Dr Bob Campbell (JIVE)
Real-time e-VLBI continues to form an integral element of the European VLBI Network (EVN), accounting for about a quarter of all EVN hours and providing unique rapid-response capabilities to transient events as well as the opportunity for higher-cadence observations compared to the standard EVN sessions that fall three times per year. The EVN software correlator at JIVE (SFXC) can currently process real-time correlation for a 14-station array at 1 Gbps with cross-polarizations. Tests show that 8-9 stations at 2 Gbps can also be sustained. The classes of e-EVN proposals has grown to include two new types of triggered observations. "Generic triggers" allow a set of potential targets that can not be defined explicitly at proposal time, which opens e-EVN observations to newly discovered transient sources. "Automatic triggers" can receive and adjudicate trigger requests without human intervention (e.g., by a program listening for specified VO events), and can similarly create and distribute an appropriately modified schedule to override the currently running observations (for stations permitting such remote interventions). This can provide significantly faster response -- down to 10 minutes, as compared to the 29 hr for traditional triggers. Running jive5ab at the correlator and the stations enables simultaneous real-time e-VLBI correlation and recording (at the correlator and/or at the stations). This permits, among other applications, commensal searches for transients via analysis of the real-time autocorrelations, the result of which could trigger a wide-field correlation of the baselines for the corresponding time-range, detached from the on-going real-time correlation. SFXC has processed all EVN disk-based observations correlated at JIVE since the May/June 2012 session, and all e-EVN observations since December 2012. It removes the physical limitations to the number of stations, the channel & total bit-rates, and the number of frequency points. It also applies a purely station-based fringe rotation, decouples the correlation and delay-tracking FFT sizes, and permits choice of the spectral-windowing function. It can correlate observations containing a mixed number of channels, mixed channel bandwidths, and mis-matched side-bands -- accelerating developments in various digital back-ends has led to this being a quite routine situation. SFXC opens up new astronomical areas for correlation at JIVE via pulsar gating/binning (including coherent de-dispersion), multiple phase-center output within a wider field, spectral zooming, space VLBI (comprising both antennas in orbit such as RadioAstron, and near-field targets in the solar-system), and a phased-up mode. Each of these has been exploited by proposal-driven user experiments over the past couple years.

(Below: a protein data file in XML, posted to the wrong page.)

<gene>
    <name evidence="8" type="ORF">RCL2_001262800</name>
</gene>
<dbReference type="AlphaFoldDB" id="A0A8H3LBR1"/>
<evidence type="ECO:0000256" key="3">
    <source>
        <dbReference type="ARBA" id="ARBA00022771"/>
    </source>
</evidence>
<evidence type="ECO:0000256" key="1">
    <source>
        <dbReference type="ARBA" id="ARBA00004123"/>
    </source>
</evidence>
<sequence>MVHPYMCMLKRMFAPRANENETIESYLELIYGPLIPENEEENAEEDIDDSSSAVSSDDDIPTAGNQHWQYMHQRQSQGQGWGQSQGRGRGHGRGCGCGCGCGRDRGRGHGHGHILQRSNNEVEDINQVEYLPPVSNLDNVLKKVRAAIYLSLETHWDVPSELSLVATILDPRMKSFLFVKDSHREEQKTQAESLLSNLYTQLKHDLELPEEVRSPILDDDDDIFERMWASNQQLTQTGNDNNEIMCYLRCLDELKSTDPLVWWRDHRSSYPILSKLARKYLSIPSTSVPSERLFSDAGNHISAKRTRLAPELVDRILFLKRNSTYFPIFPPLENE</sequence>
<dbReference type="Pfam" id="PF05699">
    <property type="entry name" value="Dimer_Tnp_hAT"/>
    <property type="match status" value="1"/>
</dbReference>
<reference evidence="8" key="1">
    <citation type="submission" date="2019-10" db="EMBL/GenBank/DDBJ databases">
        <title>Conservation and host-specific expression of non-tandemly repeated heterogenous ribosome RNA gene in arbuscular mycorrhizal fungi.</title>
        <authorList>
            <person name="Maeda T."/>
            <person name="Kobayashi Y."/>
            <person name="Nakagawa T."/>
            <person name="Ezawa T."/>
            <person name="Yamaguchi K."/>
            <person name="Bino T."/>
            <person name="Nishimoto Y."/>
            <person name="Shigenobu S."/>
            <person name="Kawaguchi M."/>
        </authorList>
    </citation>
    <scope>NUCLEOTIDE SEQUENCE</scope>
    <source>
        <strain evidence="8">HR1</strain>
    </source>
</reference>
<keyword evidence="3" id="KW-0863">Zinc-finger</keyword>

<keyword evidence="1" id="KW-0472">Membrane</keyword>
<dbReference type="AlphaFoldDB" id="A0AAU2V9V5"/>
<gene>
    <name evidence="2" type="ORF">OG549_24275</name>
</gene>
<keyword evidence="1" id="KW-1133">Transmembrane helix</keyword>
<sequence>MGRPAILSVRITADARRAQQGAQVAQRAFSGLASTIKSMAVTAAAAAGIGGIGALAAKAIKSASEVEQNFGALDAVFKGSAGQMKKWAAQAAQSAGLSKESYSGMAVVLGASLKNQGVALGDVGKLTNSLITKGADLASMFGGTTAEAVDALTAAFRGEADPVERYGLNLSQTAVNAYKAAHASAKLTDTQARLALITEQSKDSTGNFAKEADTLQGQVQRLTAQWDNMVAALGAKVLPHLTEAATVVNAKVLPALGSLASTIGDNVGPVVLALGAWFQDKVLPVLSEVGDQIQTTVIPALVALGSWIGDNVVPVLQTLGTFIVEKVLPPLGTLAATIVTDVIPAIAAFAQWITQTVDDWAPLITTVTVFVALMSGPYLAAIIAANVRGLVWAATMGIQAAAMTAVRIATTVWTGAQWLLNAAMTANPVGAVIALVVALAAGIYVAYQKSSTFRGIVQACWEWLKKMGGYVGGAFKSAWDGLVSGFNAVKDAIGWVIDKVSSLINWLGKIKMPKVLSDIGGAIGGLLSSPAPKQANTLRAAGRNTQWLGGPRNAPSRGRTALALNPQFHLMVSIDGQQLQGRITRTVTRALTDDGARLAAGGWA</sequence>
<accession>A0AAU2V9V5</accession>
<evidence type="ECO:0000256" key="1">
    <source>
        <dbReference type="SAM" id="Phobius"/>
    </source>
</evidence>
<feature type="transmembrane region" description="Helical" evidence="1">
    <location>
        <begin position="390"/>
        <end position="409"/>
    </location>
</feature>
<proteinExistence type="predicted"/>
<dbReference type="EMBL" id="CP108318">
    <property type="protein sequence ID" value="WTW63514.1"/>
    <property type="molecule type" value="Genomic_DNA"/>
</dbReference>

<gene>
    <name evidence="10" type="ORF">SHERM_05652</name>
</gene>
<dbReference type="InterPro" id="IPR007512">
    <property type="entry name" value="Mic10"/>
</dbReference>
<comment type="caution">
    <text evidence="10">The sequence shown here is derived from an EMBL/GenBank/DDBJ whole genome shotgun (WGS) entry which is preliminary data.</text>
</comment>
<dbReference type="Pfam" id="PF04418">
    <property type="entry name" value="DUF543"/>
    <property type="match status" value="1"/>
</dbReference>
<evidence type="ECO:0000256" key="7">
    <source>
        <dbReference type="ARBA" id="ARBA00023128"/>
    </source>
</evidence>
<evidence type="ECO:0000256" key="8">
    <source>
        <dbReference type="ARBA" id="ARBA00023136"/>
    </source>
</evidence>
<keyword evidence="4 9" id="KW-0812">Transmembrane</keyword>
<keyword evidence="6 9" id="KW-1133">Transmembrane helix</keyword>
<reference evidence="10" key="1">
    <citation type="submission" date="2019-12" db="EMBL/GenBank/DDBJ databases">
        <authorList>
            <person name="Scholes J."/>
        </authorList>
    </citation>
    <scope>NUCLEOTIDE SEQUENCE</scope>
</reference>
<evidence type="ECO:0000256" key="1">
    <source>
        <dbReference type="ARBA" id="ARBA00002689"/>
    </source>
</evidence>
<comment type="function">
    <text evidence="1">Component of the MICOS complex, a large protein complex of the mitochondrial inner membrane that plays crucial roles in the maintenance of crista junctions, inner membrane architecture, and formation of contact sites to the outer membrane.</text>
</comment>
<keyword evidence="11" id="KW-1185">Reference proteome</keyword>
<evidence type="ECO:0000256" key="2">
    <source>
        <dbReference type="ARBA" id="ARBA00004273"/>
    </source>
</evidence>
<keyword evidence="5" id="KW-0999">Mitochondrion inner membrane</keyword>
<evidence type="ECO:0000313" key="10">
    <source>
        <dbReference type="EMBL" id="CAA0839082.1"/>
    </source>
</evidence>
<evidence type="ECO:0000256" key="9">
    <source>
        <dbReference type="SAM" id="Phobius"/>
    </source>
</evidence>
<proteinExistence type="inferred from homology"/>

Dr Bob Campbell (JIVE)